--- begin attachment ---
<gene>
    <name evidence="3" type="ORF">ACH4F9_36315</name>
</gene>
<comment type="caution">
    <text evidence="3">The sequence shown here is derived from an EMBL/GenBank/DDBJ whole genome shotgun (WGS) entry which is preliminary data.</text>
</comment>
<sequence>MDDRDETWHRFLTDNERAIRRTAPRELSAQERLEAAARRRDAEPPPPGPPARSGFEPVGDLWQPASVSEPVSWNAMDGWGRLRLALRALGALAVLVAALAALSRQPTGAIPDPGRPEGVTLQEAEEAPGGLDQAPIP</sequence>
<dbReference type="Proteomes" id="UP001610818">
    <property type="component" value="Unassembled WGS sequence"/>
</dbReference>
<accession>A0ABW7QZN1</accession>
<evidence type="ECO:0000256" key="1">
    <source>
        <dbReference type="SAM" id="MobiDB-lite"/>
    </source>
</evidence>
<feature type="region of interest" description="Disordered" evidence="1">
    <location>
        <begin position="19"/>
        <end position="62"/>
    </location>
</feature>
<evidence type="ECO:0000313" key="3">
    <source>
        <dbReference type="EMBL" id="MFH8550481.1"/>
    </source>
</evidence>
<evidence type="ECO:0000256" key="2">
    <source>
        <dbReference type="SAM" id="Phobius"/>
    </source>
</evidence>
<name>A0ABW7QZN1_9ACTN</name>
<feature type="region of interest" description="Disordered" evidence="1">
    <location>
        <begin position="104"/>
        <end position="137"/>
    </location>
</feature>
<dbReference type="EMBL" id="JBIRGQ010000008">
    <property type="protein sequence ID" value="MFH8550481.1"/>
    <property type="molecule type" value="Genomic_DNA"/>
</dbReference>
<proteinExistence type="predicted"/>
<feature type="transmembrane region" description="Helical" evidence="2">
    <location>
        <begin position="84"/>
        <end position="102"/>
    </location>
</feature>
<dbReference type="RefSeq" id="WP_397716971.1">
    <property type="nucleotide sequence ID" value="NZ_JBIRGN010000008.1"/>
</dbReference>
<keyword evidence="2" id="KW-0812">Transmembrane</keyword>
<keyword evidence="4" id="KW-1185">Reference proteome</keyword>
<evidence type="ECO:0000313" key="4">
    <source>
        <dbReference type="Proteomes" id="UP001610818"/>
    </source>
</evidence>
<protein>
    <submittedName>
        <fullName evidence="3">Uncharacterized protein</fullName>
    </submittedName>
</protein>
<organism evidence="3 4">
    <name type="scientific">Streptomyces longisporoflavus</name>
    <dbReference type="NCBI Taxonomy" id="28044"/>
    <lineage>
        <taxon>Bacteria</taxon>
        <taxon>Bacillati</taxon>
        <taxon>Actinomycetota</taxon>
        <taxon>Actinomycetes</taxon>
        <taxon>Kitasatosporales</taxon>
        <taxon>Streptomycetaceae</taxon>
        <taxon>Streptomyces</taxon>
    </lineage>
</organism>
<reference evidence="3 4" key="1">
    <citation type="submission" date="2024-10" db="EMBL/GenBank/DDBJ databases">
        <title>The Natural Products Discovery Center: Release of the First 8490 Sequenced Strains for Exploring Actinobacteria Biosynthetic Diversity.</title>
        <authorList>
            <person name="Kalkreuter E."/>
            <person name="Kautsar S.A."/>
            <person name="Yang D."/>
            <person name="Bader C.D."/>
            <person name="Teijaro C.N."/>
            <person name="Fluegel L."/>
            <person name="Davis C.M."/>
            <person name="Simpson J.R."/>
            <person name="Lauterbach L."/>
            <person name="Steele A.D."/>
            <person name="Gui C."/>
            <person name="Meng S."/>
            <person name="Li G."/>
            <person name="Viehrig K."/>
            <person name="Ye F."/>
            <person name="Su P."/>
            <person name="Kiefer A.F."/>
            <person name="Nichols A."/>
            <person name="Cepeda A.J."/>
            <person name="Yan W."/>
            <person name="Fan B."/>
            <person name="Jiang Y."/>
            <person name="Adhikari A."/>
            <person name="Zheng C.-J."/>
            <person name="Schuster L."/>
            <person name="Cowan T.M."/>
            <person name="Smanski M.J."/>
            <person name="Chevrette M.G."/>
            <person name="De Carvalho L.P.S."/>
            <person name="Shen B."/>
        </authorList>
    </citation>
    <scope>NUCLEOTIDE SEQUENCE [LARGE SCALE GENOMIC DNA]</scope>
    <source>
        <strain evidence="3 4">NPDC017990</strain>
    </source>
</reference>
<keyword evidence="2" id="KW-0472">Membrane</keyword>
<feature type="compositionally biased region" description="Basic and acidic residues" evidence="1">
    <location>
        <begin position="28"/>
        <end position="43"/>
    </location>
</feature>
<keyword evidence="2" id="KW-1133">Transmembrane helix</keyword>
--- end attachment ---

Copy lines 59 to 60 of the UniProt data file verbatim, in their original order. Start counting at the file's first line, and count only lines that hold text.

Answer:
    </source>
</evidence>